Earlier this year, Moonlight made history when it became the first LGBTQ-themed movie to win the Oscar for Best Picture. Barry Jenkins’ stunning underdog of a film was a game-changer and, for many, a turning point for representation when it came to race and sexual orientation. Unfortunately, according to GLAAD’s fifth annual Studio Responsibility Index, which was released today, Moonlight was an exception in what continues to be an industry that scandalously underrepresents LGBTQ people.
The Studio Responsibility Index (SRI) measures the quality and quantity of LGBTQ representation in films from seven major studios (20th Century Fox, Lionsgate Entertainment, Paramount Pictures, Sony Pictures, Universal Pictures, Walt Disney Studios and Warner Brothers) and four of their subsidiaries. (Moonlight, distributed by indie studio A24, would not have been considered.) Of the 125 films released in 2016, the study found that only 18.4% (23 films) featured any LGBTQ characters at all.
While that seems low, it gets worse. 43% of those 23 films gave their LGBTQ characters less than one minute of screen time, and only 9 of the 125 films passed what’s known as the Vito Russo Test. In order to pass the Vito Russo Test (inspired by the Bechdel Test), films must meet three criteria: 1) the film must feature an identifiably LGBTQ character, 2) the character cannot be defined by their sexual orientation or gender identity, and 3) their character must matter, i.e. “they are not there to simply provide, colorful commentary, paint urban authenticity, or (perhaps most commonly) set up a punchline.”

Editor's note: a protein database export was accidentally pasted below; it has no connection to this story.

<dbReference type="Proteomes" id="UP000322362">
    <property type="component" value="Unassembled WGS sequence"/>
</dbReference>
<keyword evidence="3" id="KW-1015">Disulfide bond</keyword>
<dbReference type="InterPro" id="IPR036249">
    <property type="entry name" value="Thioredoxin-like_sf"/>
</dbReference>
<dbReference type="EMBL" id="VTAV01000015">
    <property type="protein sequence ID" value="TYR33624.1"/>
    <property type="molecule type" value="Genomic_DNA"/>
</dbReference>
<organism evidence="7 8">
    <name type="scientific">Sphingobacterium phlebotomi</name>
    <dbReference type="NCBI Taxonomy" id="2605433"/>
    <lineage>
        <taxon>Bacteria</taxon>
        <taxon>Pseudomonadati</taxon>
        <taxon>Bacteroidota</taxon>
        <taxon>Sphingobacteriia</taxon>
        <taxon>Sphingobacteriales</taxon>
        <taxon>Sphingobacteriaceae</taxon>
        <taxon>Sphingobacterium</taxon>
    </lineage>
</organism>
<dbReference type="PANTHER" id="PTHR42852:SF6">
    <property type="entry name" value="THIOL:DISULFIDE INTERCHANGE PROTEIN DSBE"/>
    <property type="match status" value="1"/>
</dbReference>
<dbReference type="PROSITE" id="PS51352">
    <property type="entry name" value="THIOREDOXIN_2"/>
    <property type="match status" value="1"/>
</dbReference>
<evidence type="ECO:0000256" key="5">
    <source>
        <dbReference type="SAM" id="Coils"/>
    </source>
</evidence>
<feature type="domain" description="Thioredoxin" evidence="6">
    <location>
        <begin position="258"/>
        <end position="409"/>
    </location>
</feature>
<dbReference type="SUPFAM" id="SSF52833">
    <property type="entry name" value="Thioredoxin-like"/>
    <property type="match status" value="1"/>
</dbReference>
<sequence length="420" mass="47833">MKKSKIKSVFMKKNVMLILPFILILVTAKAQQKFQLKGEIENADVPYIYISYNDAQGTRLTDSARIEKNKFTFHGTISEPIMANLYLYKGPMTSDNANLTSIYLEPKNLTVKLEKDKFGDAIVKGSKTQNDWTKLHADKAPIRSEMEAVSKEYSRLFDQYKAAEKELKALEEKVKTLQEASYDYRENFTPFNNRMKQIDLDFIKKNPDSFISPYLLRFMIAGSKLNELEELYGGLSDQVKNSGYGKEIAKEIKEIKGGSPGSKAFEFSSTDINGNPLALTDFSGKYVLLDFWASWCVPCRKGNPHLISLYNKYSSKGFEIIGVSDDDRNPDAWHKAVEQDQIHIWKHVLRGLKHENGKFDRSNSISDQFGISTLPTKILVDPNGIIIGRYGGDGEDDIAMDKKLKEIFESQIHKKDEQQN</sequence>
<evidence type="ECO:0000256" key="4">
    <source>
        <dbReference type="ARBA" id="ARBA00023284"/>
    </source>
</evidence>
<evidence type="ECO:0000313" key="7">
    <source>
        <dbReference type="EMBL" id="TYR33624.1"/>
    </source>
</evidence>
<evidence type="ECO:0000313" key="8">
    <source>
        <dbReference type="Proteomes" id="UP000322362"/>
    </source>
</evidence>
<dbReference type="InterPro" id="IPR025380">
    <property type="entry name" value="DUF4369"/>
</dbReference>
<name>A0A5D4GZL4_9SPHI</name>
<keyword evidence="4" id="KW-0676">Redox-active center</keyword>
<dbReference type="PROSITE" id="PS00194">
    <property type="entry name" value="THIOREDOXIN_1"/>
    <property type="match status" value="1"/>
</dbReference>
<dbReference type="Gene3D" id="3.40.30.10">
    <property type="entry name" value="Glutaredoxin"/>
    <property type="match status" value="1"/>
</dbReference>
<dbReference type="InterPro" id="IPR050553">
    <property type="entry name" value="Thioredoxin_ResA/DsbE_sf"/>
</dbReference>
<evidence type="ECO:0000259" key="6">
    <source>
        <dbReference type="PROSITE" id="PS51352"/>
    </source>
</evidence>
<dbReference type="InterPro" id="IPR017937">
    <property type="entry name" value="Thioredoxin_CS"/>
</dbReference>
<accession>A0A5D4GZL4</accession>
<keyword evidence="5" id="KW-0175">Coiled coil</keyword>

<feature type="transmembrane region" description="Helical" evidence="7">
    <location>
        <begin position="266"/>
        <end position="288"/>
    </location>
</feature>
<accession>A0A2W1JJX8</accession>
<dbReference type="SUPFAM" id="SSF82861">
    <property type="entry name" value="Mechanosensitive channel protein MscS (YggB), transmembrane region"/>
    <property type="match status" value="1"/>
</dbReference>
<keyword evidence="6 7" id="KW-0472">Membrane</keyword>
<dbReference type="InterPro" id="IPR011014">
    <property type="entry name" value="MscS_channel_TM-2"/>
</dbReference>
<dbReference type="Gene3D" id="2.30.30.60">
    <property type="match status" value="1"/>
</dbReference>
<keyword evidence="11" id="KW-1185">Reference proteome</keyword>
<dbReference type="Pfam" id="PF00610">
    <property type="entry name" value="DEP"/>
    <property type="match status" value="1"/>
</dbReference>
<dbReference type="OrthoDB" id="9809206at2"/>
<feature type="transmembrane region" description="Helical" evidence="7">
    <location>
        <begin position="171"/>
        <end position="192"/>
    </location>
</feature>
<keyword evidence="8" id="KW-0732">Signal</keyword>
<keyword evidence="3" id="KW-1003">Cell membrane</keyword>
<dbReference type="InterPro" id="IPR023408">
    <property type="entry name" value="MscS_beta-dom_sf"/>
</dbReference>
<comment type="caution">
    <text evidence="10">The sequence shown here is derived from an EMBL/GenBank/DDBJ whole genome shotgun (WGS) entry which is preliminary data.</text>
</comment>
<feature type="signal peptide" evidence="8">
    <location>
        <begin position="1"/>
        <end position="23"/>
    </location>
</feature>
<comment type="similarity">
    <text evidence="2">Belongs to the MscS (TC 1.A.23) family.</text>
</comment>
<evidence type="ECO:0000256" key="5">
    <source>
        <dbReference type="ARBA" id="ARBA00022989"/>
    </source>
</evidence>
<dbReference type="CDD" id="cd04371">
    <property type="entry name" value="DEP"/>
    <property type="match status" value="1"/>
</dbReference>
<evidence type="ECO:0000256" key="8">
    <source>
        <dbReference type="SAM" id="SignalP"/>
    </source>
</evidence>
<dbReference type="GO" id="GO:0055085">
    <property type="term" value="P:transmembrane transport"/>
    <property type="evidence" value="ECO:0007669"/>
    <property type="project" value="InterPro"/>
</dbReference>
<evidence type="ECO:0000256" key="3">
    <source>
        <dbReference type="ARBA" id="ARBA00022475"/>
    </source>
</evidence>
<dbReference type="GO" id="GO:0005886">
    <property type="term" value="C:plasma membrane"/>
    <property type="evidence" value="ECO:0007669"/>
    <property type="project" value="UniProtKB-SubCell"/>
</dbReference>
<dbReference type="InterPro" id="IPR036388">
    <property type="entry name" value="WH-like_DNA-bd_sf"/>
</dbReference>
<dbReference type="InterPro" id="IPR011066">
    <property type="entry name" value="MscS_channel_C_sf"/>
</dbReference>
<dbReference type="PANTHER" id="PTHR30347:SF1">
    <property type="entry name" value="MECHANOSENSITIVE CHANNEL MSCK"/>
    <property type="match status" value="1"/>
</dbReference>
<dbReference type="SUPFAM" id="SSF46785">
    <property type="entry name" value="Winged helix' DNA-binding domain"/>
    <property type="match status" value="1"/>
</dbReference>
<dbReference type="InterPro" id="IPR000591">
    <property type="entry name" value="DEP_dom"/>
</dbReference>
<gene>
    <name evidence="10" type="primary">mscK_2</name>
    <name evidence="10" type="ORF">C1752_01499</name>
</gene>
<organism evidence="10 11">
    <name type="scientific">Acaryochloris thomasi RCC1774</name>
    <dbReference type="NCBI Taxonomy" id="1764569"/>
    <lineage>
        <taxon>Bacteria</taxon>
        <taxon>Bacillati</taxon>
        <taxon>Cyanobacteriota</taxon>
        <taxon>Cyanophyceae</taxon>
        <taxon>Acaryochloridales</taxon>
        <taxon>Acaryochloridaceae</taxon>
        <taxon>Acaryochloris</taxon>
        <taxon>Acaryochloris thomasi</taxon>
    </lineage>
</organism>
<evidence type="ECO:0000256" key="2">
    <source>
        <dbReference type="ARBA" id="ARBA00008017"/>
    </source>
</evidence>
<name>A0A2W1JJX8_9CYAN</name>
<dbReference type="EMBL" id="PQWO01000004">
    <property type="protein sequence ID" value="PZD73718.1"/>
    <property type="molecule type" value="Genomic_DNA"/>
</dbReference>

What’s more, the films that did include LGTBQ characters were heavily skewed towards men. Of the movies deemed inclusive, 83% featured gay male characters. Just 35% featured lesbians, and 13% featured bisexual characters. The only transgender character and non-binary character in any major motion film last year was Benedict Cumberbatch’s cringeworthy All from Zoolander 2, which GLAAD describes as “a completely cartoonish portrayal of a non-binary person.”
And when it comes to LGBTQ characters of color, Hollywood continues to fail. Only 20% of the LGBTQ characters featured were people of color. Nine were black, one was Latinx, and four were Asian/Pacific Islander.
While a few major films in 2017 have featured LGBTQ characters like Beauty and the Beast and Power Rangers, it’s clear that Hollywood definitely has its work cut out for it.